Texas’s longest convict on death row sentenced


Houston (AP) —The Court of Appeals overturned Texas’s longest convict on death row. His lawyer says he has been in prison for over 45 years because he is so mentally ill that he cannot be sentenced to death.

Raymond Lyles “The death penalty is no longer tolerable.” The Texas Criminal Appeals Court ruled Wednesday because the jury did not properly consider the psychotic history of the 70-year-old prisoner.

This decision means that Liles’ proceedings will be sent back to the Houston court for retrial.

He was sent to death row in 1976 for the fatal shooting of John Thomas Henry at a car dealership in Houston in 1974 following a disagreement over the vehicle. Co-defendant Herb Washington was also sentenced to death, but his sentence was overturned and he was later convicted of two related offenses and sentenced to 50 and 25 years in prison.

When Liles was brought to justice, state law did not expect the jury to consider reducing evidence of mental illness or the like when deciding whether to sentence someone to death. The US Supreme Court ruled in 1989 that Texas law on jury instructions was unconstitutional because it did not recognize intellectual disability or mental illness as easing evidence during the punishment phase of a capital murder trial.

However, Riles remained in legal trouble because it had no legal representative for decades and the lower courts were unable to enforce the Supreme Court’s decision until at least 2007. The lawyer said Thursday.

Inmates like Liles said, “Because their judgment is a death row sentence, they are on death row, but because they are mentally ill, they cannot do it. In Texas, it is It means that people suffer in the Polansky death row cell (the location of the death row cell in Texas), where the condition is basically cell confinement, “Marcus said.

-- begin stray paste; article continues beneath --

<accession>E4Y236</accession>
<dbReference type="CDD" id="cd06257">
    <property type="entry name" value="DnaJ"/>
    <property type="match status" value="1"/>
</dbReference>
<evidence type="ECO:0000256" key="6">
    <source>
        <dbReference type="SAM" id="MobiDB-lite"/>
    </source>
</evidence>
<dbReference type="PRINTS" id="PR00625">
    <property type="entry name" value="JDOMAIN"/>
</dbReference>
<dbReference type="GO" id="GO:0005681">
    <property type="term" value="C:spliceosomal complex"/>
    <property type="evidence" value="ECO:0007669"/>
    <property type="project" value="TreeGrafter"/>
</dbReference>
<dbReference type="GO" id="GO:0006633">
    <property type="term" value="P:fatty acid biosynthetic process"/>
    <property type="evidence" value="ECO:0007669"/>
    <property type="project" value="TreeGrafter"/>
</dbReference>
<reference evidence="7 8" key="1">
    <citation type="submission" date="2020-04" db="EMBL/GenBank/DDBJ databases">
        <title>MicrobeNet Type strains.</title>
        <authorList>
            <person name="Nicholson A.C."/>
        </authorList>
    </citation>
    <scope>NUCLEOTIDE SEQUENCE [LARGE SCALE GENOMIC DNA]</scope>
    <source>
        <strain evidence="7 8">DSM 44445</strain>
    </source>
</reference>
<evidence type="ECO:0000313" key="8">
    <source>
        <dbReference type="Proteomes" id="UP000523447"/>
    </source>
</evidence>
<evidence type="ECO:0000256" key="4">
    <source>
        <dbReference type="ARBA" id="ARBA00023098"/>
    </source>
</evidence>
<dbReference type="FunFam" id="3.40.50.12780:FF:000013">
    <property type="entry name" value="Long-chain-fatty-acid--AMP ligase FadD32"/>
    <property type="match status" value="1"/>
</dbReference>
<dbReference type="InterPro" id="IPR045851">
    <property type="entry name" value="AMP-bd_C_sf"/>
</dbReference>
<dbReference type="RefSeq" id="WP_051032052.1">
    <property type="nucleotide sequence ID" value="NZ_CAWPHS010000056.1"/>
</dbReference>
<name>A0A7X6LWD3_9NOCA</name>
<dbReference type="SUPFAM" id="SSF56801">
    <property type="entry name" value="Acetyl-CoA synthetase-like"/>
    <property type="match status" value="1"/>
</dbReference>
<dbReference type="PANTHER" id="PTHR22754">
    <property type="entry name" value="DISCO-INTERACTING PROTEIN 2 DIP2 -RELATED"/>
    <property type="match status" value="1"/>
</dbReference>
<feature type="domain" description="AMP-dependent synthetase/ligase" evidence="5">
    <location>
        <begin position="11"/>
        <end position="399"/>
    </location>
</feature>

Prosecutors claimed he was not mentally ill in Liles’ trial, but some psychiatrists and psychologists testified that he was suffering from mental illness and suffering from schizophrenia. Liles’ brother testified that his “spirit is not as normal as others.” He doesn’t think like anyone else. “

“All parties (now) agree that he is mentally ill. Texas has treated him that way for 45 years when he was on death row,” he said. Thea Posel, an assistant professor of law at the University of Texas at Austin and another Riles lawyer, said.

Harris County lawyer Kim Ogg did not object to his efforts to overturn the death penalty.

“We are pleased that the Texas Supreme (Criminal) Court has agreed with prosecutors and lawyers that the jury must be able to consider the history of the defendant’s mental health before deciding on punishment.” Ogg said on Thursday.

Ogg’s office refused to comment on whether the prosecutor would sentence him to death again in Liles’ case.

Marcus said he believes Liles is likely to be resentful of life imprisonment.

“This is a very difficult case for Harris County to pursue further, because Mr. Liles is very ill mentally and he does not seem to be able to withstand the trial,” he said. Said.

If he resents life imprisonment, he is likely to be released, but the final decision will be made by the Texas Board of Paroles, Marcus said.

According to the Death Penalty Information Center, the Supreme Court has banned the death penalty for persons with intellectual disabilities, but not for individuals with severe mental illness.

In 2019, the Texas State Parliament considered a bill banning the death penalty for people with severe mental illness. The legislation was not passed.

States that execute more prisoners than any other state during most years have not executed the death penalty since July 2020.

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Follow Juan A. Lozano on Twitter. https://twitter.com/juanlozano70



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